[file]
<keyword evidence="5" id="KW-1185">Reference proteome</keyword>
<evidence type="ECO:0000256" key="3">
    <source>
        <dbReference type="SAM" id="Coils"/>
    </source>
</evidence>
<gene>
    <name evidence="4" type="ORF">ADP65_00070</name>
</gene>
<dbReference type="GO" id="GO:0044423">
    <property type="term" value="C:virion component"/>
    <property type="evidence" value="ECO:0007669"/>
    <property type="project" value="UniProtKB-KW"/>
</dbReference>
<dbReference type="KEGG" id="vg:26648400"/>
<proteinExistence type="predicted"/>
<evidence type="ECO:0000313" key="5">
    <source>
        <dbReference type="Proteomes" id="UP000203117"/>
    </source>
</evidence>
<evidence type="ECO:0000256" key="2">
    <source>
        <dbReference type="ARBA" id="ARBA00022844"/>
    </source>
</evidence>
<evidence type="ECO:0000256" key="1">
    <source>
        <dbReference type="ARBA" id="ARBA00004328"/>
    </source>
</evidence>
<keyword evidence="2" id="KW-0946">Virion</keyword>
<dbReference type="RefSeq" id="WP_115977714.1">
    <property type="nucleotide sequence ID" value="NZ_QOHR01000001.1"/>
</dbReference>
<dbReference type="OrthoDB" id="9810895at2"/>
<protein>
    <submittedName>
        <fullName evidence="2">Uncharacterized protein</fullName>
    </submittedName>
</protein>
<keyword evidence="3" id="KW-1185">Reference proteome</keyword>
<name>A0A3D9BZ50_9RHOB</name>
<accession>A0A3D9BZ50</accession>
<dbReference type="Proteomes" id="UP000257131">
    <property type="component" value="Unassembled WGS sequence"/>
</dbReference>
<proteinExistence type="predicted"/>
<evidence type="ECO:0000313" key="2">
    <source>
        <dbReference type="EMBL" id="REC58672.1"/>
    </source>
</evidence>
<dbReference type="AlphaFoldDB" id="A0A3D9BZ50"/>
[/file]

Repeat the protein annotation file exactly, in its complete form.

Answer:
<keyword evidence="5" id="KW-1185">Reference proteome</keyword>
<evidence type="ECO:0000256" key="3">
    <source>
        <dbReference type="SAM" id="Coils"/>
    </source>
</evidence>
<gene>
    <name evidence="4" type="ORF">ADP65_00070</name>
</gene>
<dbReference type="GO" id="GO:0044423">
    <property type="term" value="C:virion component"/>
    <property type="evidence" value="ECO:0007669"/>
    <property type="project" value="UniProtKB-KW"/>
</dbReference>
<dbReference type="KEGG" id="vg:26648400"/>
<proteinExistence type="predicted"/>
<evidence type="ECO:0000313" key="5">
    <source>
        <dbReference type="Proteomes" id="UP000203117"/>
    </source>
</evidence>
<evidence type="ECO:0000256" key="2">
    <source>
        <dbReference type="ARBA" id="ARBA00022844"/>
    </source>
</evidence>
<evidence type="ECO:0000256" key="1">
    <source>
        <dbReference type="ARBA" id="ARBA00004328"/>
    </source>
</evidence>
<keyword evidence="2" id="KW-0946">Virion</keyword>
<dbReference type="RefSeq" id="WP_115977714.1">
    <property type="nucleotide sequence ID" value="NZ_QOHR01000001.1"/>
</dbReference>
<dbReference type="OrthoDB" id="9810895at2"/>
<protein>
    <submittedName>
        <fullName evidence="2">Uncharacterized protein</fullName>
    </submittedName>
</protein>
<keyword evidence="3" id="KW-1185">Reference proteome</keyword>
<name>A0A3D9BZ50_9RHOB</name>
<accession>A0A3D9BZ50</accession>
<dbReference type="Proteomes" id="UP000257131">
    <property type="component" value="Unassembled WGS sequence"/>
</dbReference>
<proteinExistence type="predicted"/>
<evidence type="ECO:0000313" key="2">
    <source>
        <dbReference type="EMBL" id="REC58672.1"/>
    </source>
</evidence>
<dbReference type="AlphaFoldDB" id="A0A3D9BZ50"/>